The three common models of cloud services are software as a service (SaaS), platform as a service (PaaS) and infrastructure as a service (IaaS):
- SaaS: Cloud-based applications—or software as a service (SaaS)—run on computers “in the cloud” that are owned and operated by others and that connect to users’ computers via the Internet and, usually, a web browser. Agencies using SaaS have no need to purchase, install, update or maintain software, as this is handled by the service providers. In addition, the service is able to dynamically scale to the usage needs of the agency, and cloud-based applications are frequently faster to implement and more flexible to adapt and update.
- PaaS: Platform as a service provides a cloud-based environment with everything required to support the complete lifecycle of building and delivering web-based (cloud) applications—without the cost and complexity of buying and managing the underlying hardware, software, provisioning and hosting. This allows agencies to develop applications and make them available faster, deploy new web applications to the cloud in minutes and reduce complexity with middleware as a service. The growing trend toward modular software with published APIs will enhance the speed and flexibility cloud already offers.
- IaaS: Infrastructure as a service provides organizations with computing resources including servers, networking, storage and data center space on a pay-per-use basis, often to run existing workloads.
For additional details about both the business and technical aspects of cloud computing, please see ibm.com/cloud.
Regardless of the service or delivery model, cloud offers some important key benefits to government agencies (see Figure 2).
Speed, agility and scalability
As touched on, cloud enables faster delivery of services and can help improve the agility and dexterity of government services. In addition, its scalability allows agencies to respond to peaks in demand for services. Governments with a cloud computing environment can rapidly deploy core applications and scale up or down quickly to meet fluctuating or even unpredictable demands.
Obviously, all organizations want their information and systems to be secure. However, governments face particularly stringent security and privacy requirements. They are tasked with protecting sensitive information from unauthorized use while also providing the flexibility to allow critical information sharing between and among authorized users. As such, security is a source of concern for many governments looking to adopt cloud. However, with the right measures in place, information stored in the cloud is often more secure because systems used to manage cloud security are typically more robust than those used in traditional environments. Thus, with the right cloud management platform, authentication procedures and services framework, governments can guard sensitive data while also increasing collaboration within and among agencies.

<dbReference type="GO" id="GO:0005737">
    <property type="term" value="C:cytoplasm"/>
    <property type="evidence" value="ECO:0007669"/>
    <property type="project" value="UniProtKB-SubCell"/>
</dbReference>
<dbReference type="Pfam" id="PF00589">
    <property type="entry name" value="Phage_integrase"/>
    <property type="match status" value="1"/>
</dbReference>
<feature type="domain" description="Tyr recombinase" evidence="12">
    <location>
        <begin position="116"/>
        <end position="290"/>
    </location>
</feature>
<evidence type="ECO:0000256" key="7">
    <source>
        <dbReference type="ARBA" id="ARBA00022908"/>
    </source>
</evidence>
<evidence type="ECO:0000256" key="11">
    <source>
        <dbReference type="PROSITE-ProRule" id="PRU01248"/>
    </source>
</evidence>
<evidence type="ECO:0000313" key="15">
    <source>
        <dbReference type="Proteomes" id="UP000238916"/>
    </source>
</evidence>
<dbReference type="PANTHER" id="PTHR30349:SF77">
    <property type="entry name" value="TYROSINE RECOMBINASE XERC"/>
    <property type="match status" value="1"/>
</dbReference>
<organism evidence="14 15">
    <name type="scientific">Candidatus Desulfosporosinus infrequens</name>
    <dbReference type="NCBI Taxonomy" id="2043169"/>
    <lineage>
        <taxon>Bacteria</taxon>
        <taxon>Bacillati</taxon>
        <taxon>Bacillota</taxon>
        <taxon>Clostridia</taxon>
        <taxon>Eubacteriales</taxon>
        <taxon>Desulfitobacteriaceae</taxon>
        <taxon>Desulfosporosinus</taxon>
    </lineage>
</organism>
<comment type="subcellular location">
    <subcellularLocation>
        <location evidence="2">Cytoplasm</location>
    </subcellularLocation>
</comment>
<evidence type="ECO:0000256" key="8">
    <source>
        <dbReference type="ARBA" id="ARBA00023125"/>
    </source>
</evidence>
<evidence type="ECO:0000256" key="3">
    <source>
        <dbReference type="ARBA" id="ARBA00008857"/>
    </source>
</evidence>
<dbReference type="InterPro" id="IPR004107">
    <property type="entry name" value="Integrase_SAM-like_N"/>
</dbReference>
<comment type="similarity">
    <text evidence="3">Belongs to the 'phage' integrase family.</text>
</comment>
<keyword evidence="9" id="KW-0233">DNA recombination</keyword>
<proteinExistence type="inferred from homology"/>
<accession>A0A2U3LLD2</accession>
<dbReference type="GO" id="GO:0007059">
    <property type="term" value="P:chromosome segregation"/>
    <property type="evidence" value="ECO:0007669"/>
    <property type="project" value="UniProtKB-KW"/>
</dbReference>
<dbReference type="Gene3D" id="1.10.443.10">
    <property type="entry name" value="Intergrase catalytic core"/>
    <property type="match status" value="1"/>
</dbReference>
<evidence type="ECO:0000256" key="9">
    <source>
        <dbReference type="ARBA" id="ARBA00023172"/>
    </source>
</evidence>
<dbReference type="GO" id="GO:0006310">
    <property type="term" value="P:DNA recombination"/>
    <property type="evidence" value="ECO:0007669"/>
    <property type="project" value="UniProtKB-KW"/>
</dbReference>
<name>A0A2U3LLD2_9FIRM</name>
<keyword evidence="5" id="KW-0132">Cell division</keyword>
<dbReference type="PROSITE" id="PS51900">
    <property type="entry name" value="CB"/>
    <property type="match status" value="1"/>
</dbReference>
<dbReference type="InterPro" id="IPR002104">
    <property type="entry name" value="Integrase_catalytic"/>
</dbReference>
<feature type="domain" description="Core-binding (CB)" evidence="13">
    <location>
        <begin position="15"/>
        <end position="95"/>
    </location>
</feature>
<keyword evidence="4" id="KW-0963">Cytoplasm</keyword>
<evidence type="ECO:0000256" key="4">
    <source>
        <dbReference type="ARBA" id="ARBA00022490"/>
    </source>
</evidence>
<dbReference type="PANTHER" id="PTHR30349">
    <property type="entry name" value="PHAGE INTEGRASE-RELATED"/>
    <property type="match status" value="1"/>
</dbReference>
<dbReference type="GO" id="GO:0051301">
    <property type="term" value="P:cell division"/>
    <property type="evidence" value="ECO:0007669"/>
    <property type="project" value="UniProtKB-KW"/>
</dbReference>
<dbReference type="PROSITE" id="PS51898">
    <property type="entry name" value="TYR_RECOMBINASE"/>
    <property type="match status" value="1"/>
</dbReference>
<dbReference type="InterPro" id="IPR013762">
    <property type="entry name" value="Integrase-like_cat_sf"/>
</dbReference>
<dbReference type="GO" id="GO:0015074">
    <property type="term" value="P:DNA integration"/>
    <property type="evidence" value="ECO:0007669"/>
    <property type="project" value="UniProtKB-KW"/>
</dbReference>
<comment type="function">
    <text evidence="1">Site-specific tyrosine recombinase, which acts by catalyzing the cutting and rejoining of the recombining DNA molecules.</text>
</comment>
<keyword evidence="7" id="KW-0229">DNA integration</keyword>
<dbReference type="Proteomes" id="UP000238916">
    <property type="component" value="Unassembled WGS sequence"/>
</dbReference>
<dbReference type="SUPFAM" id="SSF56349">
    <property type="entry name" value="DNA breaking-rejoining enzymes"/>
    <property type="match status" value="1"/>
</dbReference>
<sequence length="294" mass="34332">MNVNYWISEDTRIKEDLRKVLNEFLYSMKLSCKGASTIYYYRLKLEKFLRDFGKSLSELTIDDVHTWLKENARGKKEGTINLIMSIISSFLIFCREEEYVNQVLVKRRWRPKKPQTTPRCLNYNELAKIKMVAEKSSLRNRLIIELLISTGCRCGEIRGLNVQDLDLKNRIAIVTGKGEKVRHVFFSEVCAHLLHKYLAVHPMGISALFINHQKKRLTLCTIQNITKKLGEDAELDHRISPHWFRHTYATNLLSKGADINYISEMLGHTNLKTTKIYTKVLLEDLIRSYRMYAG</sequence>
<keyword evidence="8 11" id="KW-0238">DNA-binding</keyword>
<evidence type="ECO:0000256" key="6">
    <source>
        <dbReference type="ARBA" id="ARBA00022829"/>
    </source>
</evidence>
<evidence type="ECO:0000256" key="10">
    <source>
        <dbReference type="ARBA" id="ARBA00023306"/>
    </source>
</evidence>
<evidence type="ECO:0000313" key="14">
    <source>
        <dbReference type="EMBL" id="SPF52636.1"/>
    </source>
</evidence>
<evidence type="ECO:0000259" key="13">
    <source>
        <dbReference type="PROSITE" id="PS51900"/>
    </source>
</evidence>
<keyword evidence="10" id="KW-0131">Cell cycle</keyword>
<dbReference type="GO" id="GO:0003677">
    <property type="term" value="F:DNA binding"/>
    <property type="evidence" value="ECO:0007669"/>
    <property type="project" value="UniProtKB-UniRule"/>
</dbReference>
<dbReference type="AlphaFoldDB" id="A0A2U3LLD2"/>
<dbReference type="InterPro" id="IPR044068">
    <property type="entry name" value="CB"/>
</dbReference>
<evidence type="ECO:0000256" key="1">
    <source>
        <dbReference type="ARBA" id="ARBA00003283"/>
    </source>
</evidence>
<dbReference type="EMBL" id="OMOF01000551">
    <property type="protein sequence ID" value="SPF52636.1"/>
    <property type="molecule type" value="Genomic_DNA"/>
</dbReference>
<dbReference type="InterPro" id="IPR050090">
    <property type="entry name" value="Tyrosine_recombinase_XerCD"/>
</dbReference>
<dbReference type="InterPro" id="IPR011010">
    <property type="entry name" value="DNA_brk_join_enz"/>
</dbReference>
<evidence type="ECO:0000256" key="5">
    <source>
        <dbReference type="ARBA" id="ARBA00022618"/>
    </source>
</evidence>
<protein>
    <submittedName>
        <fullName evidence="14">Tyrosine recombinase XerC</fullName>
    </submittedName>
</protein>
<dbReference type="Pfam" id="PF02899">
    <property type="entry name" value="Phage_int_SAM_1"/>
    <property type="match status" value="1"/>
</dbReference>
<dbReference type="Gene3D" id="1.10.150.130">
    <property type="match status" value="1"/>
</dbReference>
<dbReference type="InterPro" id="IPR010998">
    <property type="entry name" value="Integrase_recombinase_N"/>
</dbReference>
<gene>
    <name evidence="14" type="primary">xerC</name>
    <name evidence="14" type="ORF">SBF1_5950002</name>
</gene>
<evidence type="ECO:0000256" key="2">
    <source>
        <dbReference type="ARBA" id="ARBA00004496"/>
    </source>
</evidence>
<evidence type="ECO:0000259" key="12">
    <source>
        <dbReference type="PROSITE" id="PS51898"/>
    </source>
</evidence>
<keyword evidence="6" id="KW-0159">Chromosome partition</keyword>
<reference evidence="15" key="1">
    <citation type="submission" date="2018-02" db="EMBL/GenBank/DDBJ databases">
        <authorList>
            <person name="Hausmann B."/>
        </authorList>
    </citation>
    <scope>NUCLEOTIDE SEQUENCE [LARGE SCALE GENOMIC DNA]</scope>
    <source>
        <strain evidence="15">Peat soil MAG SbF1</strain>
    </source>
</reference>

Many organizations—in both commercial and government sectors—also rely on cloud computing solutions for continuity of operations (CoOp), primarily as an effective disaster recovery strategy. By storing data in the cloud, these organizations can create a continuity-of-operations plan in the event their local systems fail. Typically, cloud computing resources are located far from the specific operator, which makes continuity of operations easier in the course of man-made or natural disasters. In addition, there is growing acceptance of using multiple clouds to ensure recoverability of data in the event of a problem with any given cloud services provider.10
Cloud computing benefits for government
Cloud can help governments more effectively manage IT resources; enable reduced need for human intervention with automation; and integrate fragmented, functionally divided organizations by enabling sharing of applications and data. Cloud computing helps organizations provision new applications or groups of users much more rapidly and efficiently. In addition, by allowing for rapid provisioning of resources without scale limitations, cloud enables a government organization to benefit from economies of scale without necessarily having large volumes on its own.
Cloud can help improve IT efficiency and reduce IT costs, as well as shift costs from fixed to variable. In fact, cost flexibility is a key reason many organizations consider cloud adoption in the first place —and is one of the more direct ways that cloud can help boost economic vitality, as we explore in the next section.